CommentaryOPINION

Wira’s Chokodok Reggae

Yang TU Yang Ni

 

Pass the old police station on Hugh Low Street and you can’t help but notice the garishly painted building at the junction with Cowan Street. It’s painted yellow, green, red – Rasta Colours. This is the Chokodok Reggae Bar and Backpackers’ Hostel.

Chokodok is the brainchild of Wira who has been travelling and working at anything he can find. He returned to Ipoh with lots of ideas for a bar/cafe and hostel. More than that, he returned to Ipoh with a Japanese wife – Keiko who is fully supportive of his project.

Wira Malik runs the cafe/hostel with his sister, Ina and brother Anaz. Wira has dreadlocks to make any Rastafarian proud. A devotee of Bob Marley, the patron saint of Reggae, he decided to open a reggae bar. Later he added the backpackers’ hostel as he felt Ipoh needed a place for true budget travellers.

Starting up for them has not been easy. But what they lacked in money they made up with passion and determination. They approached Tourism Perak for support to get them a government loan or grant. Not content to leave it at that they made their pitch to Yayasan Bina Upaya directly. Their perseverance paid off, they were given RM30,000 seed money. The promised letter of support from Tourism Perak eventually came after they got the money. Why am I not surprised?

Thirty thousand doesn’t go far these days. The two brothers and friends knocked up furniture from recycled wood. They painted and decorated the place themselves. The result is cheap chic. While the brothers were busy with the decorating, Ina worked on the menu.

For their initiative and imagination they got grief from Ipoh City Council who objected to their furniture – unhygienic it seems. Unhygienic why? Because they are not a marble-top bar and laminated tables with pleather chairs? Why, I have seen dirtier places with tiled floors and plush furnishings. The Reggae Bar is one of the cleaner eateries I have been to in town. Our authorities need to lighten up and go after the real culprits instead of three people on a tight budget trying to make a go at it.

The ambience is interesting bordering on weird but pleasant nonetheless. The table I sat at was a discarded ‘wheel’ that once used to coil cables. My stool was a tree stump.

I ordered Jerk Chicken and while waiting for it and chatting with Wira, one of the staff came up to him and said “takde timum”. In which restaurant do you have kitchen staff coming up to the boss in the restaurant and saying we are out of cucumber in front of customers? Naïve it may be, but refreshingly honest nonetheless.

The Jerk Chicken was tender and tasty although it could be a little spicier and the smokiness one expects of jerk meat was not noticeable. The salad was miniscule and of course without cucumber. I ordered lime syrup with instructions to go easy on the syrup and “COLD please”.  The drink I got was tepid and too sweet. I left it. Instead I sat back and listened to Anaz and his group belt out some numbers. Why no reggae, I enquired? Apparently that’s Wira’s department – how appropriate with his dreadlocks and all – while Anaz with his specs was more John Lennon.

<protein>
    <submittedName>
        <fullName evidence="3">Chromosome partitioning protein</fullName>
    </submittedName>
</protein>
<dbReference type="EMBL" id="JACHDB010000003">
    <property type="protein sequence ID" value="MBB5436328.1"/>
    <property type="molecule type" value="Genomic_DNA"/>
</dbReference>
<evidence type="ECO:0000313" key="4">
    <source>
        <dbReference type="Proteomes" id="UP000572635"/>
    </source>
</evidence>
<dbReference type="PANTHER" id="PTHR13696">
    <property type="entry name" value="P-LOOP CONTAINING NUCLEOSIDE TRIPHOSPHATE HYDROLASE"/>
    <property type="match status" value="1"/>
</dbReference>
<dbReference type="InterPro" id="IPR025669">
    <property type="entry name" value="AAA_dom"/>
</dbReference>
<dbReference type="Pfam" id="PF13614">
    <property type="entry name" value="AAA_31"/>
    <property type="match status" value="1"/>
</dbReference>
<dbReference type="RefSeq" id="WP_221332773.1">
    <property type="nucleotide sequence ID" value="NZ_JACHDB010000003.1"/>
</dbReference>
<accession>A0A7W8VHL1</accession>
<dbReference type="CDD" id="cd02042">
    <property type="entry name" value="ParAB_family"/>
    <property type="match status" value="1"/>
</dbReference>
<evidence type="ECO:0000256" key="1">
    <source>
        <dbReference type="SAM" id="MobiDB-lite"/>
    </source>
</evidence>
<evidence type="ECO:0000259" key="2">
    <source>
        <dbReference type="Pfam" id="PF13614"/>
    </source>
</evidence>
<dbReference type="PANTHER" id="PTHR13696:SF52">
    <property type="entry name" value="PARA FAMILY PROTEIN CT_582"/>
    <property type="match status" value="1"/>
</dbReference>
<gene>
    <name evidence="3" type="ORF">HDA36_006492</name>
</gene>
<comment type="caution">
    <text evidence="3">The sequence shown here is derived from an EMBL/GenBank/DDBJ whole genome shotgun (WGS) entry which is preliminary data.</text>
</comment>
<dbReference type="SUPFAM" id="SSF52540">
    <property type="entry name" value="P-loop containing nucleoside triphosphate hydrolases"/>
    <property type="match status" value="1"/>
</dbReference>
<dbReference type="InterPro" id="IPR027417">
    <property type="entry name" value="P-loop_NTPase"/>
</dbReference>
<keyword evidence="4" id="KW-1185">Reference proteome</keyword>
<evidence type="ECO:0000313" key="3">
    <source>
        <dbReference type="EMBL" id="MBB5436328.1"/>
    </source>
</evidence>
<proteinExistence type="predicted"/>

I felt that the food could be more interesting. I expected Akee and Salt Fish and Callaloo – a typical Jamaican Stew of vegetables and meat. Papaya Salad is another Caribbean dish which can easily be replicated.

Wira assured me there will be new dishes added, as they go along. But whatever is lacking in the menu is more than made up by the ambience and the friendliness of the place. It’s easy to strike up a conversation with just about anyone there. You certainly can’t turn round to the next table in any of the so-called high-class diners to chat. They will think you are from TR.

I told Wira that my friend complained about not being able to get a drink (and I don’t mean water). He said that while he does not serve alcohol he has no objections if you bring your own grog and drink it discreetly.

Would I go back? Well there are not many places in town where you can have a decent meal, enjoy live music and interesting company on less than RM20 these days. And there’s no corkage if you bring your own. Yes, I will certainly go back and bring friends too. The Maliks deserve all the support they can get for their venture, or should I say adventure.

May the blessings of Jah be upon them!

Yin
(the man from TR)

Facts:
Chokodok Reggae Bar and Backpackers Hostel. B.Y.O.G.
Corner of Jln Sultan Iskandar Shah (Hugh Low St.) and Jln Raja Ekram (Cowan St.)
Telephone: 05 241 4302.
Opening: Daily 12 noon till closed. (Except Monday)
Live Music:  Fri/Sat/Sunday, Public Holidays from 9 pm onwards.
Dress Code: Suit and Black Tie for Gentlemen and Evening Dress for Ladies.

Or anything that covers your vitals will do.

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